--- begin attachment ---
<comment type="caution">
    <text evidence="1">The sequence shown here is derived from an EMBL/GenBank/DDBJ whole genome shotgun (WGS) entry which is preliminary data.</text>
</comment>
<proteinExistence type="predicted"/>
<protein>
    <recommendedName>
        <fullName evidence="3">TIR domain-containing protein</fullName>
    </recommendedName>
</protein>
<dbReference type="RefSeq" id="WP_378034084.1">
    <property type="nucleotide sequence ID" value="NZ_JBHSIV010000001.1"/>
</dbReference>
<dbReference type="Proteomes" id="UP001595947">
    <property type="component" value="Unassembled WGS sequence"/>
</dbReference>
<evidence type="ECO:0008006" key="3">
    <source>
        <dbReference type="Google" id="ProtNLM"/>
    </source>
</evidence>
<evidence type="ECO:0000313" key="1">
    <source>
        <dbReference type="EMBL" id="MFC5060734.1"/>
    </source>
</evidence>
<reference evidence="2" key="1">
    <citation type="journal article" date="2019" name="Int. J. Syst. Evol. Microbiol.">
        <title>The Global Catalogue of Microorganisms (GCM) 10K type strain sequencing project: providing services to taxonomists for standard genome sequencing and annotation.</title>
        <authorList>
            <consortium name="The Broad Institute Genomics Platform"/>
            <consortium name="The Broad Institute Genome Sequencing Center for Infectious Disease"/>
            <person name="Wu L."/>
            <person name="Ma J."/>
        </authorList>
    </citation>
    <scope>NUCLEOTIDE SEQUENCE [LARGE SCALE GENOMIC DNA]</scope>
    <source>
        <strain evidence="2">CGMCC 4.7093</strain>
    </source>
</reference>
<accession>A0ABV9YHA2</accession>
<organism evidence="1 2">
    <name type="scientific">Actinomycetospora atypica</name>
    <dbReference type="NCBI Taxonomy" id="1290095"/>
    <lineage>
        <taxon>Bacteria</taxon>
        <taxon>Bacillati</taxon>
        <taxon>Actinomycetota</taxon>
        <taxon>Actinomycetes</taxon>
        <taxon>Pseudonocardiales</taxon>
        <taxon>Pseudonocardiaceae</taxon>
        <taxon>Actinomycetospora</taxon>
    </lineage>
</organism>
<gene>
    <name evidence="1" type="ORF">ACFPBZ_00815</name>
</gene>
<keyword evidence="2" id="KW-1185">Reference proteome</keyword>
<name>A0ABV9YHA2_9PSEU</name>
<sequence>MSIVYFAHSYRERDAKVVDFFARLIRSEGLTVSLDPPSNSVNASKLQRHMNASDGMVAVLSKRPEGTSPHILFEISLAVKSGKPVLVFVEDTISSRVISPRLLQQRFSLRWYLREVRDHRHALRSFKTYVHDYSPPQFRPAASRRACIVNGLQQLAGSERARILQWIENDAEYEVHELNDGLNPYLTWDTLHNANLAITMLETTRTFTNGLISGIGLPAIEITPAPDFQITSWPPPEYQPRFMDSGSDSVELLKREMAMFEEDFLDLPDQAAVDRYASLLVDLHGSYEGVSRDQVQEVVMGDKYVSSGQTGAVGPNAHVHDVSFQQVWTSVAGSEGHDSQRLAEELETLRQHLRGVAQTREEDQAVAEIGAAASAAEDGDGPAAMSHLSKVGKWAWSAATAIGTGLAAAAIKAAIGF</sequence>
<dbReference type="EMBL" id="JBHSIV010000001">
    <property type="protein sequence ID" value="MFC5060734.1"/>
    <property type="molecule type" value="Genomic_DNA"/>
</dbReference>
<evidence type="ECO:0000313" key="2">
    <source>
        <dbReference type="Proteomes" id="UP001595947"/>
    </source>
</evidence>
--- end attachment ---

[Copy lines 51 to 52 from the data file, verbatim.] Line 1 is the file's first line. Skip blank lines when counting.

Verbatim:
        <taxon>Pseudonocardiaceae</taxon>
        <taxon>Actinomycetospora</taxon>